Alt-J lulls listeners

The album cover is an abstract painting. The artistic cover represents the intricate work that went into the total final product.

Alt-J, British indie-rock band, released their second album This is All Yours on September 22.

Although the album is their first ever without bassist Gwil Sainsbury, several pre-released singles including “Left Hand Free” and “Hunger of The Pine” made the Top 200 Singles on iTunes.

While these tracks gained early recognition, the album as a whole has gotten some ‘meh’ reviews from fans of their debut album, An Awesome Wave.

This reaction is somewhat understandable. It seems the overall feel of both albums differs in the sense that the new This is All Yours begins and ends with a lulling, drawn out tempo. The album’s apotheosis sits oddly in the very middle with “Left Hand Free,” with the exception of “The Gospel of John Hurt”.

Despite the drowsiness of the majority of the album, the artistic feel of the old school/new school mix of instruments as well as synthesized beats and unique vocals contribute to Alt-J’s “new Radiohead” sound.

I personally found each song to be rather enjoyable and intriguing, evoking a sense that the melodies belonged in a Sun Dance featured film. I could imagine a sweeping view of the English countryside with singer Joe Newman’s accent to match.

It seems the singles that made it to the top charts were the ones with interesting beats that were easy for listeners to grasp, while the lesser known songs required more in depth thought due to the eccentric, possibly poetic lyrics.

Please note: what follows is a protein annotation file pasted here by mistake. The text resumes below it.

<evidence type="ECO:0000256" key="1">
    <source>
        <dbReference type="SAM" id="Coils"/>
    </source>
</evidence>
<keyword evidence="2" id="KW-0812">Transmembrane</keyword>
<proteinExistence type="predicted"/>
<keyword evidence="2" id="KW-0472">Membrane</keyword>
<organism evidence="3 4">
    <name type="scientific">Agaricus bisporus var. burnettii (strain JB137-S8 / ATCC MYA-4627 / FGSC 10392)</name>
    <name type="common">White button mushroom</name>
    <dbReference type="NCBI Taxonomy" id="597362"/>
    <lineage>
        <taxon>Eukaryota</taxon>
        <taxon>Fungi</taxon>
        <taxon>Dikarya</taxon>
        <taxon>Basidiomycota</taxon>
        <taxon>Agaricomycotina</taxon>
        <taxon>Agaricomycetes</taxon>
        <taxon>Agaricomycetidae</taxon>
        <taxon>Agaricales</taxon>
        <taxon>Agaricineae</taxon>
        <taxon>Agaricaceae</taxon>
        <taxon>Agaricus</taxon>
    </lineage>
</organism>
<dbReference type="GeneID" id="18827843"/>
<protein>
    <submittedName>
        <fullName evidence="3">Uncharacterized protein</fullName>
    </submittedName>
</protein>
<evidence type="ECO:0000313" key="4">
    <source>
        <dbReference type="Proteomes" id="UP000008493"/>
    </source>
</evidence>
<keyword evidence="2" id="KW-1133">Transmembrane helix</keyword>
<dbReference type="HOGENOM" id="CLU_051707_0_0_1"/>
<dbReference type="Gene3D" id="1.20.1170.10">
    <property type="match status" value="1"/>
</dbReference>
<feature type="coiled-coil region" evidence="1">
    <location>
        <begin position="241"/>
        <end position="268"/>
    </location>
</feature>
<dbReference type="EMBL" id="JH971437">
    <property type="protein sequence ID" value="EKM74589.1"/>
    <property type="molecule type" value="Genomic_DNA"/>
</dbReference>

The best found example is “Nara”, a song essentially presenting the message of a man who is going to “marry a man like no other.” The song also laces in references of the Russian government’s oppression of the LGBTQ community, stating “unpin your butterflies, Russia”–butterflies being a symbol of LGBTQ people, and the pins symbolizing the oppression. The song was written around the time of the Winter Olympics in Russia, during which the host government openly condemned gay athletes.

Overall, the production makes for an album reminiscent of the early Beatles and Coldplay with their mix of indie, alternative and electro-British style. Their lyrics are peppered with odd words carrying profound meanings, only reflecting the predecessors more.

For those willing to patiently wait for the few uptempo moments, those trying to get some sleep or those willing to listen to poetry set to music, This is All Yours just might tickle your fancy.


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